Endoscopy 2010; 42: E37-E38
DOI: 10.1055/s-0029-1215263
Unusual cases and technical notes

© Georg Thieme Verlag KG Stuttgart · New York

Metastatic gastrointestinal stromal tumors mimicking gastrointestinal polyposis

Y.  Nakanishi1 , K.  Kanda1 , R.  Akitake1 , H.  Seno1 , T.  Chiba1 , K.  Ono2 , T.  Kayahara3 , Y.  Yamashita3
  • 1Department of Gastroenterology and Hepatology, Kyoto University Graduate School of Medicine, Kyoto, Japan
  • 2Department of Pathology, Japanese Red Cross Society Wakayama Medical Center, Wakayama, Japan
  • 3Department of Gastroenterology and Hepatology, Japanese Red Cross Society Wakayama Medical Center, Wakayama, Japan
Further Information

Publication History

Publication Date:
13 January 2010 (online)

A 70-year-old man was admitted to our hospital because of hematemesis. Esophagogastroduodenoscopy showed more than 10 gastric polypoid lesions ([Fig. 1 a]). The smaller lesions were sessile, clearly demarcated, and had whitish erosions on the surface ([Fig. 1 b]). The larger lesions were sub-pedunculated, and indigo carmine staining revealed a constricted base and elongated gastric pits on the surface ([Fig. 1 c]). These endoscopic appearances suggested an epithelial origin and a diagnosis of hyperplastic polyps. Colonoscopy also demonstrated multiple polypoid lesions, which resembled the lesions in the stomach ([Fig. 1 d]). However, histological examination of the biopsy specimens obtained from the gastric and colonic lesions showed an unexpected pathological finding: there was monotypic proliferation of spindle cells, which were KIT-positive on immunostaining ([Fig. 2]). This staining pattern suggested gastrointestinal stromal tumor (GIST). Computed tomography revealed multiple gastrointestinal masses, and the largest mass in the small intestine seemed to have caused invagination and occlusive ileus ([Fig. 3]). The histological findings of a surgically removed small intestinal tumor were indistinguishable from those of the lesions in the stomach and colon (not shown). Therefore, we made a diagnosis of small-intestinal gastrointestinal stromal tumor (GIST) that had metastasized and formed pedunculated polypoid lesions in the stomach and colon. The patient was given systemic chemotherapy consisting of imatinib mesylate and he survived for 1 year after the diagnosis.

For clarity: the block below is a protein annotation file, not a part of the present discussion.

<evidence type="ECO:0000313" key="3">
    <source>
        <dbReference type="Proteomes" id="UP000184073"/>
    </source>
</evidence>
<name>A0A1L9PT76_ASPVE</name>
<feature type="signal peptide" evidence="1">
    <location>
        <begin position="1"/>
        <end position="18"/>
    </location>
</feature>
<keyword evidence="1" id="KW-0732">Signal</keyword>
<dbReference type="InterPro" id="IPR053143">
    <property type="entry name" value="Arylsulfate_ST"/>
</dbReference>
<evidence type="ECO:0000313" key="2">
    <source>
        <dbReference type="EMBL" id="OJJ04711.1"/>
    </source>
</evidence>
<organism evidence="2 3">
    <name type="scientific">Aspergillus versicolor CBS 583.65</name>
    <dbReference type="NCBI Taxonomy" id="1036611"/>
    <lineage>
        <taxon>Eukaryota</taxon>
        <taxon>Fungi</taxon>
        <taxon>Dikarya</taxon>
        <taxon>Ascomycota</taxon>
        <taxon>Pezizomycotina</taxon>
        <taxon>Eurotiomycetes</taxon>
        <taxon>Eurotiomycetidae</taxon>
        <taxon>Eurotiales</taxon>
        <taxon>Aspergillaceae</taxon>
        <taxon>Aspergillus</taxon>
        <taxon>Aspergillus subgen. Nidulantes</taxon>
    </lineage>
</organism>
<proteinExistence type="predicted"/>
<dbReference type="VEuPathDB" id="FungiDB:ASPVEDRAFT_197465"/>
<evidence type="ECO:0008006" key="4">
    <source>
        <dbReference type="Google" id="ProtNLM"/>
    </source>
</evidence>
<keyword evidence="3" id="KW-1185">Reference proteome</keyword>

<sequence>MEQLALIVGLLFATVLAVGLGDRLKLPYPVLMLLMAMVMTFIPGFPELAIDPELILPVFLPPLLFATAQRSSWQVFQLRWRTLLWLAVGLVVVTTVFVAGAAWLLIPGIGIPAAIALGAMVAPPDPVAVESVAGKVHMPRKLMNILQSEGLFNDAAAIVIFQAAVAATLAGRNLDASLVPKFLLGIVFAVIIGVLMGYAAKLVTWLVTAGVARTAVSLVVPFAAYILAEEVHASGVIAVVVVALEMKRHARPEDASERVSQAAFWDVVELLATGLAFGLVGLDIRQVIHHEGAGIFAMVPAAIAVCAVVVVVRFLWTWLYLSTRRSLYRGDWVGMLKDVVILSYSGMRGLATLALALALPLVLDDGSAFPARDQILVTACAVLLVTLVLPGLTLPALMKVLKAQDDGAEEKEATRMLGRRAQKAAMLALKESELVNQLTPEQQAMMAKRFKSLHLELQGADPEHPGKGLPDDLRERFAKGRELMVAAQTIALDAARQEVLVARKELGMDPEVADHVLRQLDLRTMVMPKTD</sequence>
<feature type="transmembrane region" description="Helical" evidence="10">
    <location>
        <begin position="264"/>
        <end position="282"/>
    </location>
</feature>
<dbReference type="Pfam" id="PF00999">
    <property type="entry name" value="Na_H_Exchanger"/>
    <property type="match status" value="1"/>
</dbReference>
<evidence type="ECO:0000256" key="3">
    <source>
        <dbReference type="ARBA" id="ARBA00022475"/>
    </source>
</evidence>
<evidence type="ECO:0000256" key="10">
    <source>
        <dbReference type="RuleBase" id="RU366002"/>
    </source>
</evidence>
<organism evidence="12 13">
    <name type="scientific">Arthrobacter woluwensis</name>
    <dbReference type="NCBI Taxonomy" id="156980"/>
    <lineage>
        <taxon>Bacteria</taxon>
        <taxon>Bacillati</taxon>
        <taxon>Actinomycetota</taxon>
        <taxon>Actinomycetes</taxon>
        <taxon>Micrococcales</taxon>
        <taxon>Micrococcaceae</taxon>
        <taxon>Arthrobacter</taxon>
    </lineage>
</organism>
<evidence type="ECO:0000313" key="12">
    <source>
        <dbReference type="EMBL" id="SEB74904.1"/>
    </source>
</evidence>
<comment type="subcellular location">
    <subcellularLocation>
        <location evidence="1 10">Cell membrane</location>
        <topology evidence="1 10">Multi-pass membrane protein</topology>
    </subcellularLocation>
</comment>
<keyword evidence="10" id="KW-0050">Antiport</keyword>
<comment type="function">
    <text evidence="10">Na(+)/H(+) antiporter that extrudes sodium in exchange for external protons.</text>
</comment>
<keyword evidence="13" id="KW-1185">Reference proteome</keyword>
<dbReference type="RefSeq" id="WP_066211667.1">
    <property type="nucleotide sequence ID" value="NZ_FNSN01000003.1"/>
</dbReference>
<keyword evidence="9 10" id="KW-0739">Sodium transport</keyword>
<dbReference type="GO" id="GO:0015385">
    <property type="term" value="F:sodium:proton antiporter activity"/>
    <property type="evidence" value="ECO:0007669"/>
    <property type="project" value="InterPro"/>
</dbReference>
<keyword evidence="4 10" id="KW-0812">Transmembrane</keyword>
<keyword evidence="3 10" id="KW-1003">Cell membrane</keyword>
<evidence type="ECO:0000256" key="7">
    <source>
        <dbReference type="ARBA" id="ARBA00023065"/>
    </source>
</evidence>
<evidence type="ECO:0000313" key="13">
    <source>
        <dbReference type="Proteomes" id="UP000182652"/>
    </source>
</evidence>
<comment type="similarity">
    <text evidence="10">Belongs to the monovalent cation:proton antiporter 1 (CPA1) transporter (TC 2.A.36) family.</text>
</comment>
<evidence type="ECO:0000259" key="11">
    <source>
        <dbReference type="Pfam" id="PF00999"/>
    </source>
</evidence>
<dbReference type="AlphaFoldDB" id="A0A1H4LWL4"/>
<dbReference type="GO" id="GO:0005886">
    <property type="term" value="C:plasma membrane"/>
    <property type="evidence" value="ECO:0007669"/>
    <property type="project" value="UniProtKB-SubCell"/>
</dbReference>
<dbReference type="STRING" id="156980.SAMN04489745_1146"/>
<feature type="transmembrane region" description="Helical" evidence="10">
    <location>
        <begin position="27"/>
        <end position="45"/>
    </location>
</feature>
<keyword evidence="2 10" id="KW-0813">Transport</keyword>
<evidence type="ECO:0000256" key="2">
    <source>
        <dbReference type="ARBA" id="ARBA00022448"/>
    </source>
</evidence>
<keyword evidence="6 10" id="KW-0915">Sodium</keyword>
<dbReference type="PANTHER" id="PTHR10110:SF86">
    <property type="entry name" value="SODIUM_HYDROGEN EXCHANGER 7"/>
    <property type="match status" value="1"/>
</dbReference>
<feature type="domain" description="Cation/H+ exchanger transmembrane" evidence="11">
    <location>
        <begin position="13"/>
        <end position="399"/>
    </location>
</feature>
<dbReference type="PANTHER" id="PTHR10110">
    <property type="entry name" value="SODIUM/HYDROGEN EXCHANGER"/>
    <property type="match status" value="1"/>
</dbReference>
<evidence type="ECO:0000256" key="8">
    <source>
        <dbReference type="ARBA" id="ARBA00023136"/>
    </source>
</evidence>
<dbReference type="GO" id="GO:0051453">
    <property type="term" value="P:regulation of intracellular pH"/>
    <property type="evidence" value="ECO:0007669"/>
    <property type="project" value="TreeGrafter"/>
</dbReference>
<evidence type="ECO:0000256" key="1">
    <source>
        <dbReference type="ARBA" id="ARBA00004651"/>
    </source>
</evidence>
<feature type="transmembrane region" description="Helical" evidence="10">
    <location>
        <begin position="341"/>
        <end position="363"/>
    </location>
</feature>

Fig. 1 Endoscopic views of the stomach. a More than 10 polypoid lesions were located between the fornix and the upper body of the stomach; blood was oozing from one of the lesions. b The smaller lesions were sessile and the top surface was covered with whitish erosions. c The larger lesions were sub-pedunculated, and an indigo carmine test revealed a constricted base and elongated gastric pits on the surface. d Colonoscopy also demonstrated multiple pedunculated, polypoid colonic lesions that resembled those in the stomach.

Fig. 2 a Hematoxylin and eosin (H&E)-stained sections demonstrated spindle cells with round to irregular nuclei proliferating rapidly in follicular and interlacing patterns (magnification × 200). b Immunohistochemical staining showed spindle cells positive for KIT (magnification × 200).

Fig. 3 Computed tomography (CT) scan showed widespread multiple masses; the largest mass in the small intestine appeared to be associated with invagination and occlusive ileus (arrowheads).

GIST commonly metastasizes to the liver and abdominal cavity [1] and rarely to the lungs, bones, soft tissues, and skin [2]. To the best of our knowledge, this is the first report of a patient in whom GIST gave rise to multiple metastases within the digestive tract. It is thought that GIST originates in the interstitial cells of Cajal or their precursors [3] and therefore often manifests as solid, subserosal, intramural, and, less commonly, intraluminal pedunculated masses. It should be noted that metastatic GIST can form multiple, pedunculated polypoid configurations mimicking gastrointestinal “polyposis”.

Endoscopy_UCTN_Code_CCL_1AB_2AD_3AB

References

Y. Nakanishi, MD 

Department of Gastroenterology and Hepatology
Kyoto University Hospital

54 Shogoin-Kawahara-cho
Sakyo-ku
Kyoto
Japan 606-8507

Fax: +81-75-7514303

Email: yuki@kuhp.kyoto-u.ac.jp